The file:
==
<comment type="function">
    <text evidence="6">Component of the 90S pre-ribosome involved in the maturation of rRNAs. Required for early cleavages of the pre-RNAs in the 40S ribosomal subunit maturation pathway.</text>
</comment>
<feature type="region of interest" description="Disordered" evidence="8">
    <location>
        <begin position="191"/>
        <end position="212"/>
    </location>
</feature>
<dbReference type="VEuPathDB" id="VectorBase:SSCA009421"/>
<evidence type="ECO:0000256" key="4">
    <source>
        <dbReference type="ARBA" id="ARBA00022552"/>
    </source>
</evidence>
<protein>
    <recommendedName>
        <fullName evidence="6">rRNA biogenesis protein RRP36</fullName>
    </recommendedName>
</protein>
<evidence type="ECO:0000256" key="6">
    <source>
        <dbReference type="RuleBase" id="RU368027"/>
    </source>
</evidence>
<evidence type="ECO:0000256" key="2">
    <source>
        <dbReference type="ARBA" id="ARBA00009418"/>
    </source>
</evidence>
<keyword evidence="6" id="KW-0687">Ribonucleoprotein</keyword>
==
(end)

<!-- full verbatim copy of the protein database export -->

<comment type="function">
    <text evidence="6">Component of the 90S pre-ribosome involved in the maturation of rRNAs. Required for early cleavages of the pre-RNAs in the 40S ribosomal subunit maturation pathway.</text>
</comment>
<feature type="region of interest" description="Disordered" evidence="8">
    <location>
        <begin position="191"/>
        <end position="212"/>
    </location>
</feature>
<dbReference type="VEuPathDB" id="VectorBase:SSCA009421"/>
<evidence type="ECO:0000256" key="4">
    <source>
        <dbReference type="ARBA" id="ARBA00022552"/>
    </source>
</evidence>
<protein>
    <recommendedName>
        <fullName evidence="6">rRNA biogenesis protein RRP36</fullName>
    </recommendedName>
</protein>
<evidence type="ECO:0000256" key="6">
    <source>
        <dbReference type="RuleBase" id="RU368027"/>
    </source>
</evidence>
<evidence type="ECO:0000256" key="2">
    <source>
        <dbReference type="ARBA" id="ARBA00009418"/>
    </source>
</evidence>
<keyword evidence="6" id="KW-0687">Ribonucleoprotein</keyword>